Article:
Nina Paley created some buzz earlier this year when she decided to give her award-winning animated film, Sita Sings the Blues, to the public, releasing it under a Creative Commons license. This was another test of the concept that artists can make money by giving their work away. Today, The Wall Street Journal gives an accounting of how this theory played out in practice. Here's how things break down:
- Total donations from people who appreciate her giving out free content: $23,000
- Profits from her online store which sells merchandise and DVDs: $19,000
- Theatrical distribution revenues: $3,000 (out of total box office tally of $22,350)
- Additional DVD distribution: $3,000
- Broadcast television distribution: $3,000
- Revenue from Central Cinema in Seattle which showed the film: $4,000
- The grand total: $55,000
As the WSJ notes, these numbers don't reflect the money she spent making the film . (Paley puts the number at $150,000 in hard costs.) They also don't account for the indirect revenue that she will generate down the line. But putting Sita Sings the Blues in front of so many people, the world now knows a lot more about Nina Paley and her talents. I have to believe that she can trade on that (if she wants to) whenever she agrees to direct a film, or accepts a speaking engagement. The WSJ equation doesn't take this piece into account (it's admittedly hard to measure), but it's probably the most important part of the overall analysis.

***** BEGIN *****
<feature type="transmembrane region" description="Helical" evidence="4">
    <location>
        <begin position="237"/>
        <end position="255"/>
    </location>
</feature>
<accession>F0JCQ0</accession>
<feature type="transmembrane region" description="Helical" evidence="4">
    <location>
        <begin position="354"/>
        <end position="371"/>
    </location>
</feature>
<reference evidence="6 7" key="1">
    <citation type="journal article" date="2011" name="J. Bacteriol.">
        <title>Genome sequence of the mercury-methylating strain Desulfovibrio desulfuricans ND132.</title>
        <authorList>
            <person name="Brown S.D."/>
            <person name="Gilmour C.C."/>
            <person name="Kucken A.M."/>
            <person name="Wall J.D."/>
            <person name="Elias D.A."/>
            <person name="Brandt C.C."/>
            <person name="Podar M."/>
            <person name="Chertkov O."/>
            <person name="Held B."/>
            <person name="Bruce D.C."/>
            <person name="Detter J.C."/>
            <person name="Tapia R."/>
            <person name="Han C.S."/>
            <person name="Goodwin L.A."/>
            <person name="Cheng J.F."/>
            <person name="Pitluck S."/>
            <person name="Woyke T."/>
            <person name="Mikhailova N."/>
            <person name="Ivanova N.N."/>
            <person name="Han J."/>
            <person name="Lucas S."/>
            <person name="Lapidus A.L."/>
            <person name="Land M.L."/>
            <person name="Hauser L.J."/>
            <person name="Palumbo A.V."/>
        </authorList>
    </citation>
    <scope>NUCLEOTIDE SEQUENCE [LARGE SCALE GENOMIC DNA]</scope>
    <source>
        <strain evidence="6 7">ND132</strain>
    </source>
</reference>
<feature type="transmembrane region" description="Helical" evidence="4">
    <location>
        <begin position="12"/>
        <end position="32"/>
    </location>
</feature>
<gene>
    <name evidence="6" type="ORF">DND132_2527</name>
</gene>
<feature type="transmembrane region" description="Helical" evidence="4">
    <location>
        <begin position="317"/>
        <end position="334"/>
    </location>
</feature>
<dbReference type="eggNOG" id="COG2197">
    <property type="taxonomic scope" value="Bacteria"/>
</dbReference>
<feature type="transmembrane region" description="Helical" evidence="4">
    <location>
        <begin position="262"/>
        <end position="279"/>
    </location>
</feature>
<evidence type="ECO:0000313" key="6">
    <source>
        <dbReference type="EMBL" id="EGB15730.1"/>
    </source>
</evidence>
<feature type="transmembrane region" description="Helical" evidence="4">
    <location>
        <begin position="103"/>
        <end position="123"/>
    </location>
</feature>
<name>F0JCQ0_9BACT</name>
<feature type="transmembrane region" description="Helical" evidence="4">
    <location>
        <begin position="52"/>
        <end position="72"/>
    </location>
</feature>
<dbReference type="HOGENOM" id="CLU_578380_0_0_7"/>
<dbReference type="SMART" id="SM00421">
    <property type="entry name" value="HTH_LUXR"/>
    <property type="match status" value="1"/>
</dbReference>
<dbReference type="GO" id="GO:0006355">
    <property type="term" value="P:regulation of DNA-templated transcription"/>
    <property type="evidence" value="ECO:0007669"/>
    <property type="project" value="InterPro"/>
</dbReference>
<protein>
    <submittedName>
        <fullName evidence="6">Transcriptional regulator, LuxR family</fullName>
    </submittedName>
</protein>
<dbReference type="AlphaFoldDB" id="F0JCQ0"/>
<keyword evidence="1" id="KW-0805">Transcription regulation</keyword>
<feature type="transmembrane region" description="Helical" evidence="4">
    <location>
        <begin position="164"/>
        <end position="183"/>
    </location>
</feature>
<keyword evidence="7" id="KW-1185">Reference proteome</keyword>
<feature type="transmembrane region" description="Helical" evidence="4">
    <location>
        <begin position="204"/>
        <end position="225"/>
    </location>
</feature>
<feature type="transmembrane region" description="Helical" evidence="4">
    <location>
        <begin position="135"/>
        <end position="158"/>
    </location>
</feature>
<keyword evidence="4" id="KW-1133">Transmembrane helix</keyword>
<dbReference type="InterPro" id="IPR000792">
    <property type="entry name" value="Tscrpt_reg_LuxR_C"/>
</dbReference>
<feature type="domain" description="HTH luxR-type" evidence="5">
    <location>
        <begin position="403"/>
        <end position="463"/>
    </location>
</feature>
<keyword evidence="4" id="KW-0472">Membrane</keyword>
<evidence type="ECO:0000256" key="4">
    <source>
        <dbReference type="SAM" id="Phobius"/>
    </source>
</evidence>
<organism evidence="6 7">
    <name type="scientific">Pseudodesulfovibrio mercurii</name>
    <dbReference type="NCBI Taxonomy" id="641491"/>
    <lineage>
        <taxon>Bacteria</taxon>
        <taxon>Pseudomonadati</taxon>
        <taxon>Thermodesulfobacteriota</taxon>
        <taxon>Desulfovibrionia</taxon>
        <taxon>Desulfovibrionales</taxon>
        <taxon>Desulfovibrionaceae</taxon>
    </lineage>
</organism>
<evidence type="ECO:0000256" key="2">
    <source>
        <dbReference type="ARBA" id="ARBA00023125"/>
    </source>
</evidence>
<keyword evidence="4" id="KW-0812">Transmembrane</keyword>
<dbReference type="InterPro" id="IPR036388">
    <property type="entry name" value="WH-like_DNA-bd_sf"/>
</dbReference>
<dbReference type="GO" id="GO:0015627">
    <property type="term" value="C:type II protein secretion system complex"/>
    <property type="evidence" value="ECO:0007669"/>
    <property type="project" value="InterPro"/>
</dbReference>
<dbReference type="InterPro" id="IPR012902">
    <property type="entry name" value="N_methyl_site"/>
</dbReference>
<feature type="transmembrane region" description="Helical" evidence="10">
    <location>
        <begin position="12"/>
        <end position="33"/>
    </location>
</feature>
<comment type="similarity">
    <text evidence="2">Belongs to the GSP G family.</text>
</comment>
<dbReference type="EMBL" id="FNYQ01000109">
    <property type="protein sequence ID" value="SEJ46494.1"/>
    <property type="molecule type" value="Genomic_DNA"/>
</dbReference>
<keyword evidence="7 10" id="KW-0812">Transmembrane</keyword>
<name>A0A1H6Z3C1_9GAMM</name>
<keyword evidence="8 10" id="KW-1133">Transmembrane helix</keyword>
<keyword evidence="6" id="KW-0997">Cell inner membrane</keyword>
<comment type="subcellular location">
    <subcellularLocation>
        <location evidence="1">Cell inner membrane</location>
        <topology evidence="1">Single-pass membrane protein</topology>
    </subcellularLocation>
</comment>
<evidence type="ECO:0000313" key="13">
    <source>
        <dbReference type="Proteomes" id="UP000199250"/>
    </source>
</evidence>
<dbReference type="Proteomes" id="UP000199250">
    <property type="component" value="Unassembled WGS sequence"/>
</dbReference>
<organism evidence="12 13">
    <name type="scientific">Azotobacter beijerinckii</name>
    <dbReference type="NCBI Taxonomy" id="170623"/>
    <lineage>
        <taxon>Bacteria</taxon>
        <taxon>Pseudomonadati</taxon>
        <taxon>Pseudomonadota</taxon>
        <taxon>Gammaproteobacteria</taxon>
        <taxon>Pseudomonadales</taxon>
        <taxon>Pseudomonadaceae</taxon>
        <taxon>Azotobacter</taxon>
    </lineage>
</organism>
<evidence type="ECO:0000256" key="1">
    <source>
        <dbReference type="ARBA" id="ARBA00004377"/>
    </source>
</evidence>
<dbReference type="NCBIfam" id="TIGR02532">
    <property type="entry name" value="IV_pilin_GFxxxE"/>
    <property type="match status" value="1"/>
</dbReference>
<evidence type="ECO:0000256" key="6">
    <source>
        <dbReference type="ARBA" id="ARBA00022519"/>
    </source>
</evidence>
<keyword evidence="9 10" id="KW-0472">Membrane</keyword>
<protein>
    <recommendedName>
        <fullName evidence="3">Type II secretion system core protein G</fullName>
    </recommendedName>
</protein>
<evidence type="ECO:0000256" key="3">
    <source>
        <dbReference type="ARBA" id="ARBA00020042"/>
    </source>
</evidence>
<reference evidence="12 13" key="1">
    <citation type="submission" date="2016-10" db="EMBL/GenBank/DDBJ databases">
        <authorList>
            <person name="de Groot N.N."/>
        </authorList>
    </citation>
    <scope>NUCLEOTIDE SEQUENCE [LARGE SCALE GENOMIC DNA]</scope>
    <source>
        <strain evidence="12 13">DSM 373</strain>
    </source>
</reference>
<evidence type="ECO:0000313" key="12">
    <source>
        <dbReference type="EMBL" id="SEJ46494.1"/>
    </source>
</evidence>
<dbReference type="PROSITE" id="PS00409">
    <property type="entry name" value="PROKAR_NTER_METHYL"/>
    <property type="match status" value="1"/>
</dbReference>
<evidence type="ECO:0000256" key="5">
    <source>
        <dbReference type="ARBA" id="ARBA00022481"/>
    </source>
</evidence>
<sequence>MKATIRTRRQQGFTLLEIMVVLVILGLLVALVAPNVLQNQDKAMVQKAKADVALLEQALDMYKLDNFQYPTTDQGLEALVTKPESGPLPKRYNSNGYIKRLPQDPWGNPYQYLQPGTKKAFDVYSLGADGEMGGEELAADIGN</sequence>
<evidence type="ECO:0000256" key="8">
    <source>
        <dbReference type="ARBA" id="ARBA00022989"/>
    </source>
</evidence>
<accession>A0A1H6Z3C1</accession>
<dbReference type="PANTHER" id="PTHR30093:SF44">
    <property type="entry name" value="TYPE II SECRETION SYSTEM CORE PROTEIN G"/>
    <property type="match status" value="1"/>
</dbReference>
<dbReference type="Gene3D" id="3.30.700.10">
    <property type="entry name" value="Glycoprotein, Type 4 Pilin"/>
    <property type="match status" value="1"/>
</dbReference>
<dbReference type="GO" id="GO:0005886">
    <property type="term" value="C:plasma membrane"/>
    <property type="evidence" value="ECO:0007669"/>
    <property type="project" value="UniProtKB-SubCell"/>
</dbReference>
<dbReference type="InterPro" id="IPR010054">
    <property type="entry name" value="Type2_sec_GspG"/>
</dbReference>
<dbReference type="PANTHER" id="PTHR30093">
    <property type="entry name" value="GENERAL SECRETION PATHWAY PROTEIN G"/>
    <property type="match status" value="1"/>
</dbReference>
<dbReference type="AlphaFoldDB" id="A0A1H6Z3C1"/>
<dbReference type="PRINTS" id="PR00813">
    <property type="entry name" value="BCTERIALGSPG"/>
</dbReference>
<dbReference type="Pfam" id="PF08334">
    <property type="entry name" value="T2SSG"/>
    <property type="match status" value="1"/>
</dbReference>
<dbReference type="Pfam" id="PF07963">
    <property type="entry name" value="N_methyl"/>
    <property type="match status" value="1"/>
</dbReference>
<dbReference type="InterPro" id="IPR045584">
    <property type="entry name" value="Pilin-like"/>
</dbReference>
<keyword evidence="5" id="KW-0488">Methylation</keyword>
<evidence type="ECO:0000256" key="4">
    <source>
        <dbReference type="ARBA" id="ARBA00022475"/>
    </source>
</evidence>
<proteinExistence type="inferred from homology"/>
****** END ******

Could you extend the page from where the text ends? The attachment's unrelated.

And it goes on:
How I Sold My Book by Giving It Away: You should all see this separate post by Seth Harwood. It focuses on similar issues, but translated to the book world.